Swedish clean technology company Ripasso Energy will be presenting its PWR BLOK 400-F solution to the international ferroalloys industry at the fifteenth International Ferro-Alloys Congress (Infacon XV), which takes place at the Century City Conference Centre, in Cape Town, from February 25 to 28.
The PWR BLOK 400-F, launched in September last year, is a container-based solution in which Rispasso’s Stirling Engines are used to harness energy from the combustion of residual and and flare gas, allowing for significant electricity and cost savings.
Ripasso’s South African representative and ferroalloys industry expert, Roelof Retief, explains that the potential for this technology in the ferroalloys industry is immense. “This product could potentially be the holy grail for harnessing furnace gas for electricity generation, specifically in ferroalloys, which flares about 15% of its input energy.”
He adds that Ripasso is currently prioritising the South African ferrochrome sector. “In the local ferrochrome sector alone, the potential for cogeneration from closed furnaces is close to 250 MW. Electricity being one of the single biggest contributors to the cost of production, this technology has the potential to save ferrochrome producers millions of rands.”
Further, Retief notes that the PWR BLOK 400-F is suited to any residual or flared gas. “All industries that flare gases could be potential markets for this technology. In South Africa, about 3 000 MW gas is flared. This is equivalent to around 10% of South Africa’s generating capacity.”
He adds that, while Ripasso will definitely expand into these markets in future, “for now, we will concentrate on the ferroalloys industry.”
The PWR BLOK
Retief’s industry experience has assisted in enhancing and optimising the PWR BLOK 400-F solution for ferroalloy applications. He notes that some of his suggestions included using flared gas as a fuel source for the Stirling engine, as well as changing the configuration from a solar hybrid unit to a containerised configuration, improving unit manoeuvrability and reducing its footprint as well as the associated capital costs.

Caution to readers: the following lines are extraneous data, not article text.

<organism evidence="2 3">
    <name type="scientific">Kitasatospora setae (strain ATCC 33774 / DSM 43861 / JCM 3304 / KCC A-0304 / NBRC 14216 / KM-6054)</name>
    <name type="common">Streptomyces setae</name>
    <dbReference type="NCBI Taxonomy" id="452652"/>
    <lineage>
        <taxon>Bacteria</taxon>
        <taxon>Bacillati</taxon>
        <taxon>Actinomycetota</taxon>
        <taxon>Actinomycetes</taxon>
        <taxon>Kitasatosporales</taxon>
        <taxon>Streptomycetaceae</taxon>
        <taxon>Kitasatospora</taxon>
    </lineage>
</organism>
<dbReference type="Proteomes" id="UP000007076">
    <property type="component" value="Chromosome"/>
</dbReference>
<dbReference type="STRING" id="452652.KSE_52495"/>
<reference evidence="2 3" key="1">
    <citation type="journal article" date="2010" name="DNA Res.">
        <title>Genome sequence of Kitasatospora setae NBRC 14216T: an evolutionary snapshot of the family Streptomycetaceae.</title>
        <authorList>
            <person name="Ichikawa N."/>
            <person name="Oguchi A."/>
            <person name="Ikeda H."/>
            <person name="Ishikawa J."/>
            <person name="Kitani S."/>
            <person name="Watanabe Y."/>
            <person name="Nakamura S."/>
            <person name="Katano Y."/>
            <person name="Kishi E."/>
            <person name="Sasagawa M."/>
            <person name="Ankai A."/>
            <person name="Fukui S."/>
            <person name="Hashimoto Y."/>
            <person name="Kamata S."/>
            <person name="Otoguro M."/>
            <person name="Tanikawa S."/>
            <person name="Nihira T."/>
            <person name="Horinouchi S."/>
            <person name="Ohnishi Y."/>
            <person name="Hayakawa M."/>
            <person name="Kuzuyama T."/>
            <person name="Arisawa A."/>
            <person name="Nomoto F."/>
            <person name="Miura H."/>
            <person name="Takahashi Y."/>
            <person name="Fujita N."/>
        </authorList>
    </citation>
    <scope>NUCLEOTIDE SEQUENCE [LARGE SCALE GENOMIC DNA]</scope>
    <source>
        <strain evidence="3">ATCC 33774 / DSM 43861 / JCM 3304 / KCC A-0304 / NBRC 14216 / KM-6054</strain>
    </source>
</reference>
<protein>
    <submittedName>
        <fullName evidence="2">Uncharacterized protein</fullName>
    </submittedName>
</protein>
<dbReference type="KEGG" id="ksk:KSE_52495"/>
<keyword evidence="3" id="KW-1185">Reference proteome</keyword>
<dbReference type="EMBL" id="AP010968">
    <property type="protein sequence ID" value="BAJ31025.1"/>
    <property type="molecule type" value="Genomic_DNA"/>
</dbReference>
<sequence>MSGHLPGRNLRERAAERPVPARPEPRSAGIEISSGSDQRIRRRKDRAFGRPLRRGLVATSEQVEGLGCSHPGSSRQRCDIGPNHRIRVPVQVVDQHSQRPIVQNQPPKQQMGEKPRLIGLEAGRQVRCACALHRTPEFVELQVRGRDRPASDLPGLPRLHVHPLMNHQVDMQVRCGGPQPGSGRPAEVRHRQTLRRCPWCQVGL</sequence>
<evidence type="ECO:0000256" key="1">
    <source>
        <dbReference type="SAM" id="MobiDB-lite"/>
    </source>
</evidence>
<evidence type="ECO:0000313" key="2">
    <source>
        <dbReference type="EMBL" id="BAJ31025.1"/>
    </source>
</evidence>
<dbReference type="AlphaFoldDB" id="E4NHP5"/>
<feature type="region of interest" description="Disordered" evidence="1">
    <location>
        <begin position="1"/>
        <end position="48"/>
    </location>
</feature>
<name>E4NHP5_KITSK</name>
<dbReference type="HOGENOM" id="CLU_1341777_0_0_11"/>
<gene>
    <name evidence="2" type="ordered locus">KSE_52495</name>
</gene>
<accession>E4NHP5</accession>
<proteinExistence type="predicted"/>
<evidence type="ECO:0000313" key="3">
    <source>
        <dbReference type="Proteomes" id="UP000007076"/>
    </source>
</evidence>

The basis of the solution is Ripasso’s Stirling engine. Since the Stirling engine is a closed cycle, it contains a fixed mass of gas, called the ‘working gas’ – most commonly, hydrogen. The engine is sealed and no gas enters or leaves the engine. Additionally, no valves are required, unlike other types of piston engines. As no contaminant enters the working part of the Stirling engine, the operating and maintenance cost is about R120/MWh. The service interval of the Stirling engine is every 6 000 hours, which contributes to high availability and low maintenance costs.
Retief explains that the Stirling engine cycle comprises four main processes: cooling, compression, heating and expansion. This is accomplished by moving the gas back and forth between hot and cold heat exchangers.
“The hot heat exchanger is in thermal contact with an external heat source, such as a fuel burner – in this case the combusting of furnace gas. The cold heat exchanger is in thermal contact with an external heat sink, such as air fins or water cooling,” he explains.
A change in gas temperature causes a corresponding change in gas pressure, while the motion of the piston causes the gas to be alternately expanded and compressed. The piston motion (mechanical energy) is converted into electrical energy by turning an electrical generator.
The PWR BLOK 400-F is equipped with 14 Stirling engines. Each of these engines is equipped with its own combustion chamber and energy recuperating system. The capacity of each engine on furnace gas is between 28 kW and 30 kW, producing about 400 kW from each PWR BLOK.
The gas from the furnace is introduced to the PWR BLOK through a gas manifold from the plant. The gas is then equally distributed to each of the 14 Stirling engines, where it is combusted to heat up the hot heat exchanger of each engine.
Retief notes that Ripasso’s management team met several of the major players in the ferrochrome industry last year. These meetings generated a “very positive response”, and culminated in the company’s first PWR BLOK 400-F sale, as well as multiple queries.
In December last year, Ripasso signed an agreement with South African ferrochrome producer Afarak Mogale for the sale of seven PWR BLOK 400-Fs. Afrarak Mogale’s order is valued at about R53-million and is expected to be delivered by the end of 2018.
Ripasso CEO Gunnar Larsson, commenting on the sale in a statement released in December, noted that the sale marked a major success for Ripasso Energy and demonstrated that the company had made the correct decision to invest resources in the development of the PWR BLOK, also providing “very concrete evidence that Stirling technology can play a very significant role in the future generation of climate-friendly energy”.
At the PWR BLOK’s current price, the payback period is estimated at about three-and-a-half years. Retief states that the technology’s service life is a minimum of about 25 years, which enables clients to reduce the volume of electricity bought from the grid by up to 15%, and produce electricity at a levelised cost of energy of $21.7/MWh
Reitief says that, should anybody require more information on this “ground-breaking” technology, Ripasso Energy representatives ca be contacted at Infacon XV.